50 Shades of Monochrome by Jeremy M.
Taking photographs shouldn’t be about the gear, because getting hung up on technology is a quick way to cramp our creative process. Besides, if you do a quick search online you will quickly find some extraordinary images taken with smart-phones – hardly high-end DSLR’s. Clearly the tiny camera in your phone can work wonders in the right hands – just as the best pro-camera gear in the world is useless in the wrong hands. But every now and then it is worth talking about the technology, because sometimes it can really add to the artists’ vision. One such camera is the Leica M Monochrome – a camera that can’t take a color photo – and that changes everything. I asked my friend Jeremy M about his recent experience with this camera when he hired it for a couple of days in New York.
2HeadS: So why the Monochrome, tell me about this camera?
Jeremy M: The Leica M Monochrom features a full-frame (35 mm) format sensor with a resolution of 18 megapixels. It only records luminance values, which means it delivers true black and white photographs – and they come with greater brilliance, sharpness, contrast, and resolution than from an equivalent spec color sensor. A traditional Bayer sensor on your color camera uses three pixels to generate one colour. There’s a bit of red, green and blue that jointly end up as a color. On a monochrome sensor such as those found in the Leica M Monochrome or Phase One Panchromatic, every pixel is rendered somewhere on the 0 to 255 scale – so in effect you’re getting higher resolution than the same megapixel count on a same size Bayer sensor. It’s just luminance that’s needed, not colour mapping info pulled from three pixels. Therefore, the benefit is an increase in sharpness, and all things being equal, less noise so you can head into higher ISO’s than you might with a color sensor.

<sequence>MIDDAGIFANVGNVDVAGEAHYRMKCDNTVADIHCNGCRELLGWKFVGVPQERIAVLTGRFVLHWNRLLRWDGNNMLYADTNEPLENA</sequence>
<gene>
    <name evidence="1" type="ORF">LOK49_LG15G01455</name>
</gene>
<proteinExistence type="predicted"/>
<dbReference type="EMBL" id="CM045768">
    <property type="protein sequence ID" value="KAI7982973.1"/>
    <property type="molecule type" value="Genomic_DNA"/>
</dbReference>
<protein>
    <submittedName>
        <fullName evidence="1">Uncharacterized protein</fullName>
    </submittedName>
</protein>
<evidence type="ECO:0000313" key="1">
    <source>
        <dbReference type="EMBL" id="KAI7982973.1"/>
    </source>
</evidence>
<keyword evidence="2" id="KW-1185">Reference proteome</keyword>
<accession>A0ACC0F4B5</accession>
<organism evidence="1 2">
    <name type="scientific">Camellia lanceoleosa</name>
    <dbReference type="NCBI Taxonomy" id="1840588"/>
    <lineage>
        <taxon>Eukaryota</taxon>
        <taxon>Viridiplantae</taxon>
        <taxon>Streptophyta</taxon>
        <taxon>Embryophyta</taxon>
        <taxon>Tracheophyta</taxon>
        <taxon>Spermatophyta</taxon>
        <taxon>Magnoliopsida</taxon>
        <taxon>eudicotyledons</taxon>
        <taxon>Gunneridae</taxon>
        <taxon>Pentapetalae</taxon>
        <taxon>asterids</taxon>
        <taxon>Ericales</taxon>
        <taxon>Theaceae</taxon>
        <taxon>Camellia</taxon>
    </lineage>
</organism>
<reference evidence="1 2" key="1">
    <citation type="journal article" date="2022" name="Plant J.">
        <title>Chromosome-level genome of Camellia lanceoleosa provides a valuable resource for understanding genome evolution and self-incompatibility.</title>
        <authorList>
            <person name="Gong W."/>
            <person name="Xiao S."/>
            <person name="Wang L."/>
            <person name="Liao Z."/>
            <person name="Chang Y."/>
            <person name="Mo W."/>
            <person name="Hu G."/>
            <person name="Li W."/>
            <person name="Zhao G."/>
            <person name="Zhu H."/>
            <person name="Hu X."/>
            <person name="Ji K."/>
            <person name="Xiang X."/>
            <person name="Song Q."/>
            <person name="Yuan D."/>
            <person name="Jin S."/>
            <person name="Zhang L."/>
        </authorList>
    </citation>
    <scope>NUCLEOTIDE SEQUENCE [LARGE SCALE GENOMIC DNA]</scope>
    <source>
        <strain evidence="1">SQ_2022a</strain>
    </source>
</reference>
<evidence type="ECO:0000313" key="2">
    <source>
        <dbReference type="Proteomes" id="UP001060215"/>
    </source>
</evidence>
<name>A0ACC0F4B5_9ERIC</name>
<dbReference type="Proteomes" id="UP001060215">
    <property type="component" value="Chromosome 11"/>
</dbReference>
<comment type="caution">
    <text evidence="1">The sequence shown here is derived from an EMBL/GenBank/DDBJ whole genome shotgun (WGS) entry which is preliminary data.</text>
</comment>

When it comes to color sensors, a couple of manufactures have non-Bayer designs that are promoted for their rendering qualities – Fuji and Sigma come to mind – but only Leica and Phase One have digital monochrome cameras that I know of (Sony and Fuji rumoured to have products soon).
2HeadS: Why not just shoot in color and then convert in your computer later, that way you have the best of both worlds?